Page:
Welcome to Australian Hostels Association, WA


CEO’s Report – Sunday Penalty Rates

Progress is being made on the issue of penalty rates with a big win coming out of the Productivity Commission’s report that recommends Sunday penalty rates be removed for hospitality workers, aligning them with Saturday rates. The Commission believes lower regulated Sunday rates would increase opening hours and encourage higher staffing ratios and job opportunities – the AHA agrees.

The AHA is pursuing a sensible policy debate on penalty rates and for the Australian union movement to understand that there is a pool of workers who for whatever reason are unemployed or underemployed and want work on the weekends. Tourism and hospitality is best positioned to absorb these workers and provide them with jobs, but it is currently not affordable.

The Australian economy is in transition. Manufacturing in the future will not provide for Australia what it has in the past; likewise the huge economic boost provided by mining and petroleum has gone. Australia in the future will become more and more of a services sector and at the moment we are underservicing people on weekends because of high weekend premium rates.

This is our first opportunity in many years to create more hours of work and more jobs for people who want jobs and more hours of work. The focus on penalty rates has coincided with Tourism Accommodation Australia’s appointment of Chair, Martin Ferguson who has long advocated for change on penalty rates that inhibit additional hours of work for low paid and casual workers. The work of TAA in this space doesn’t just involve accommodation hotels; it affects the entire tourism in hospitality industry that for too long has been held back by an unfair and obsolete industrial relations framework. TAA’s top three policy priorities are:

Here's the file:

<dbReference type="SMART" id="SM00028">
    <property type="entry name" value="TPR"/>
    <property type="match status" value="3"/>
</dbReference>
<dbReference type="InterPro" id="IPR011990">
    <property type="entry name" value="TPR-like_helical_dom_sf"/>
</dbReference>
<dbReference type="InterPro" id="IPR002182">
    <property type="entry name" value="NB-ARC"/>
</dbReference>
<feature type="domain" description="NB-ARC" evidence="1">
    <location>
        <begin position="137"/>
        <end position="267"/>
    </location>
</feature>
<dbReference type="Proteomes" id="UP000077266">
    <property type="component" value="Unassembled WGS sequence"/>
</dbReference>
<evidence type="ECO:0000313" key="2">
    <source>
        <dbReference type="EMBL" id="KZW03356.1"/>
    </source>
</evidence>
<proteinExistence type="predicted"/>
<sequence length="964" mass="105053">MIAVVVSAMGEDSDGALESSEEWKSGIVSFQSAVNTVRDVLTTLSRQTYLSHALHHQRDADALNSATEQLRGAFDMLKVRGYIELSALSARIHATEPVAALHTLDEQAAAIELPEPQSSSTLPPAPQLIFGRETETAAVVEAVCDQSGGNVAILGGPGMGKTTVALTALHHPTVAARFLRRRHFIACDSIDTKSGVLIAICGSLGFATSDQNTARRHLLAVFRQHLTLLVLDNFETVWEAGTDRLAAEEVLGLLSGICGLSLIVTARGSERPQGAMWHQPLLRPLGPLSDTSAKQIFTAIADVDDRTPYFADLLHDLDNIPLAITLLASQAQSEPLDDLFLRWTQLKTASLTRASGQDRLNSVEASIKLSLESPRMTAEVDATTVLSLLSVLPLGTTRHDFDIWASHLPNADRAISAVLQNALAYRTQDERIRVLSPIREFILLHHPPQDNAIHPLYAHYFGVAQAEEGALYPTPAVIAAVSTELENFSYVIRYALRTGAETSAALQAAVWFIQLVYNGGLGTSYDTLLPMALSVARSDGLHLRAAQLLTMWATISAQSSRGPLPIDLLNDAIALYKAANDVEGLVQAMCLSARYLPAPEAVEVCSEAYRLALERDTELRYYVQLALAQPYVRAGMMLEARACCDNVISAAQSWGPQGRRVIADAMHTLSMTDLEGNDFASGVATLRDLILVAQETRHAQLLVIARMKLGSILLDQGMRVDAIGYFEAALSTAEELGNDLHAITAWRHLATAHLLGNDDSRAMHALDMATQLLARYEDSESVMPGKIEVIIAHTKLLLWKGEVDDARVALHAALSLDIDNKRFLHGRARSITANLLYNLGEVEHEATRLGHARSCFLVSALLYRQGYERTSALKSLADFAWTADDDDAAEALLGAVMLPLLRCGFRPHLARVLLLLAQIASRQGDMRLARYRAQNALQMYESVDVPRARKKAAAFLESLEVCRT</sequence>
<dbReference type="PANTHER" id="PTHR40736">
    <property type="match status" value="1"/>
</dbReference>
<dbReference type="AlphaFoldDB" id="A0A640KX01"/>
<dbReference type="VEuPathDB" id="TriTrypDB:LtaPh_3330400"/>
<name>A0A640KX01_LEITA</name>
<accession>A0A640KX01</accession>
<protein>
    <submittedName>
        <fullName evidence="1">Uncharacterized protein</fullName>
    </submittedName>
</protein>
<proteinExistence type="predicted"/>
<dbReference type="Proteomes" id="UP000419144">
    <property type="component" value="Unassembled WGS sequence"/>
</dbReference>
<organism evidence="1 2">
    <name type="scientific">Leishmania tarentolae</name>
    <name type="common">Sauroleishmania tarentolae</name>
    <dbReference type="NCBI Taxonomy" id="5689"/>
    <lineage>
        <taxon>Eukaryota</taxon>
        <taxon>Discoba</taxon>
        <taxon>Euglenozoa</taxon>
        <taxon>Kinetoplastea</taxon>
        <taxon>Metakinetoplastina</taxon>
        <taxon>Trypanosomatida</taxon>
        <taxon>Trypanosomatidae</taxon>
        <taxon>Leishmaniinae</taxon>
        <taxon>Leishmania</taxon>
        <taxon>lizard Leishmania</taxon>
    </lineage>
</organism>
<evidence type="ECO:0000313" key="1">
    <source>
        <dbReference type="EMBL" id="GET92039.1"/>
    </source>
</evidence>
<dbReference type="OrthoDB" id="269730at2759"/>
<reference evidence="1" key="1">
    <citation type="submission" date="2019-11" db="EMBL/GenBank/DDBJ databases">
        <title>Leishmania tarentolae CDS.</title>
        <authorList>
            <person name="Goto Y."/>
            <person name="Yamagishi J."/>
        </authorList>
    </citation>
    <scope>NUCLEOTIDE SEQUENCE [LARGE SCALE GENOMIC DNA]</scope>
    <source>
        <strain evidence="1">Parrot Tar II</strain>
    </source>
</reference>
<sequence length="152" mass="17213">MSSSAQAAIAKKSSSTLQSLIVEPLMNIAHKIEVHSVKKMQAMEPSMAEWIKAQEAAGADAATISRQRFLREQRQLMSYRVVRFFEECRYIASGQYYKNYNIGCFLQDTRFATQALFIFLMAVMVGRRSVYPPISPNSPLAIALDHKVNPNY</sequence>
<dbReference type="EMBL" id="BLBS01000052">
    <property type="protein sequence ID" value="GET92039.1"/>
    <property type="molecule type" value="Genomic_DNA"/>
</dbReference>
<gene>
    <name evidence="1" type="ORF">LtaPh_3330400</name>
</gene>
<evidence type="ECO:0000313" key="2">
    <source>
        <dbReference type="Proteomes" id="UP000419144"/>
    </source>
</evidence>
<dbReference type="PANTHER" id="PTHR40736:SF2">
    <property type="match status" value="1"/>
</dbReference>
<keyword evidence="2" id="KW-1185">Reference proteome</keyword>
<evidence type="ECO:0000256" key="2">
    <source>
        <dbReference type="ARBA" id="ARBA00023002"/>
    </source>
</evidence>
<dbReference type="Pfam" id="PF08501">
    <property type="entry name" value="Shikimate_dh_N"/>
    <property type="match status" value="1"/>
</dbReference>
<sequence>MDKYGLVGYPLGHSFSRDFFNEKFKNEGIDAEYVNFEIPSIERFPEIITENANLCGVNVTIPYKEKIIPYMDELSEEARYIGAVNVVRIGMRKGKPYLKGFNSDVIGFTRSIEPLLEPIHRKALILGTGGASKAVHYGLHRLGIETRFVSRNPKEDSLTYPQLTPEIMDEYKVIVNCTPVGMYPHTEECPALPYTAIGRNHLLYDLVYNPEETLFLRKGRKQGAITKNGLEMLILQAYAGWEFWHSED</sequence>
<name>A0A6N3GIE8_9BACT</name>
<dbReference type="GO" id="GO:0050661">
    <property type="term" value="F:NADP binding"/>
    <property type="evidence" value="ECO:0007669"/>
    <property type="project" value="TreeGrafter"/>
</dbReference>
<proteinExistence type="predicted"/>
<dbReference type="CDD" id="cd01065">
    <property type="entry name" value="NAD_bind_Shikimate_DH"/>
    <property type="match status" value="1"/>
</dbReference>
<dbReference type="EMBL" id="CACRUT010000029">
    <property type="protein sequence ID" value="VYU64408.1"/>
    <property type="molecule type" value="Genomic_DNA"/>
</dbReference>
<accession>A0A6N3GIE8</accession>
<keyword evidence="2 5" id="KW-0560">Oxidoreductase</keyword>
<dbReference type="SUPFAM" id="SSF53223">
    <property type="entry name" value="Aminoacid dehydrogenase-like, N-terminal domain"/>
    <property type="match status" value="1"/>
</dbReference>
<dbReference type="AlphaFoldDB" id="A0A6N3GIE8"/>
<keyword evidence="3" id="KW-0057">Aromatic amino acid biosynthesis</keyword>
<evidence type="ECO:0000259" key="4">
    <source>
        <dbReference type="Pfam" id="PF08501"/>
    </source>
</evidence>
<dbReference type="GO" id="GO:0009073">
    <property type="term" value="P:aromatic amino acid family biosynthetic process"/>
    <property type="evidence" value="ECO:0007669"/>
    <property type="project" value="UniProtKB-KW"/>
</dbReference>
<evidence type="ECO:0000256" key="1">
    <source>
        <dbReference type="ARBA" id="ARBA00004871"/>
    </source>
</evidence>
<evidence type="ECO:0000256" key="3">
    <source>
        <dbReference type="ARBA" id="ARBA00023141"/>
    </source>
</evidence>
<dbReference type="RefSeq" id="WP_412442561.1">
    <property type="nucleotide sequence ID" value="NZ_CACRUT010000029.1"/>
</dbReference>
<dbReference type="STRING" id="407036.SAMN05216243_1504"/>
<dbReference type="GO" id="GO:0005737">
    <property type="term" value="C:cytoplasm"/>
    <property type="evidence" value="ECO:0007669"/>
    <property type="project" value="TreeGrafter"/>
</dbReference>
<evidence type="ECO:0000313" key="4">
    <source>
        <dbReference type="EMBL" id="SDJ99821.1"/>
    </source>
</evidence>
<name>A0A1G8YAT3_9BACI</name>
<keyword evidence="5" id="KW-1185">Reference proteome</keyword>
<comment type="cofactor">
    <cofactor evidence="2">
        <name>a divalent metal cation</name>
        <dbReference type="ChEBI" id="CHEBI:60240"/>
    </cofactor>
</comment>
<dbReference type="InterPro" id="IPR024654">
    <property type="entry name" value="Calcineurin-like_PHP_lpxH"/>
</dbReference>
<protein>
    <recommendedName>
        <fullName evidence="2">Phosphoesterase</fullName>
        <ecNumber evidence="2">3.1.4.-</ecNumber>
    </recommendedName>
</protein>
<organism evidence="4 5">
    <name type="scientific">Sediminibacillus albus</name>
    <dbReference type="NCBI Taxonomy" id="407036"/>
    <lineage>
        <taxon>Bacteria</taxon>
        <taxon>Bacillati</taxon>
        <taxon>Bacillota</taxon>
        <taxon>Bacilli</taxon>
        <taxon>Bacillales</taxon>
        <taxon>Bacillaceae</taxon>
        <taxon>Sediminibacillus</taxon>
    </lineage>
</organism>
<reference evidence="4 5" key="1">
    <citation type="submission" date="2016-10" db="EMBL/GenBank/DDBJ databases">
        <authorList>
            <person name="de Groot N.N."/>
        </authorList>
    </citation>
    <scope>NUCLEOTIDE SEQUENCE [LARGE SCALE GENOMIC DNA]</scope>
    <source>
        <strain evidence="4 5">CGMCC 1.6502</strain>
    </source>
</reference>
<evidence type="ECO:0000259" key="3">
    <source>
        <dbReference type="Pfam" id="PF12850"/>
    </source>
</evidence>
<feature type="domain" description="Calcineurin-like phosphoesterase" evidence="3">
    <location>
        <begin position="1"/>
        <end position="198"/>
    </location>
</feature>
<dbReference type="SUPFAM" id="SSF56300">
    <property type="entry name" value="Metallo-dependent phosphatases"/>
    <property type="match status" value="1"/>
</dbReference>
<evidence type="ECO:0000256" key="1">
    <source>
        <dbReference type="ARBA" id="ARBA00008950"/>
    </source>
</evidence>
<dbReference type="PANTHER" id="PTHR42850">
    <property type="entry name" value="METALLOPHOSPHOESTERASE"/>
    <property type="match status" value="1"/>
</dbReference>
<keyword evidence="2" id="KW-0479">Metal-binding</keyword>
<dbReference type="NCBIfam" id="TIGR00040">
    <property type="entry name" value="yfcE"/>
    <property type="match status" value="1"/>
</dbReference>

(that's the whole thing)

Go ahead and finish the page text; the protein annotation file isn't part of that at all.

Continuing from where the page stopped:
• Workplace conditions inclusive of employment-inhibiting penalty rates;
  • Addressing barriers to sustainable accommodation growth and investment inclusive of the proliferation of unregulated shortterm accommodation, increasing international marketing investment and reducing regulation; and
  • Addressing labour and skills shortages, with visa relaxation a high priority.

What makes this news even better is that on 18 August 2015 the Government introduced the Liquor Legislation Amendment Bill 2015 to amend the Liquor Control Act 1988. This is the first of two stages of legislation to implement supported recommendations of the Independent Review of the Liquor Control Act.

The AHA(WA) has secured reforms to core trading hours to extend Sunday trading for hotels and taverns to midnight. This is a significant win and follows ongoing and high level advocacy by the AHA on behalf of the interests of hotel and tavern operators.

Initially, changes to trading hours were recommended by the Independent Review Committee to be extended to midnight ONLY when a Sunday proceeds a gazetted public holiday Monday.

The decision by the Barnett Government to go further is welcome and demonstrates they are listening to the public and understand the needs of modern consumers who no longer believe they should be sent to bed at 10pm on Sunday.

Kind regards
Bradley Woods


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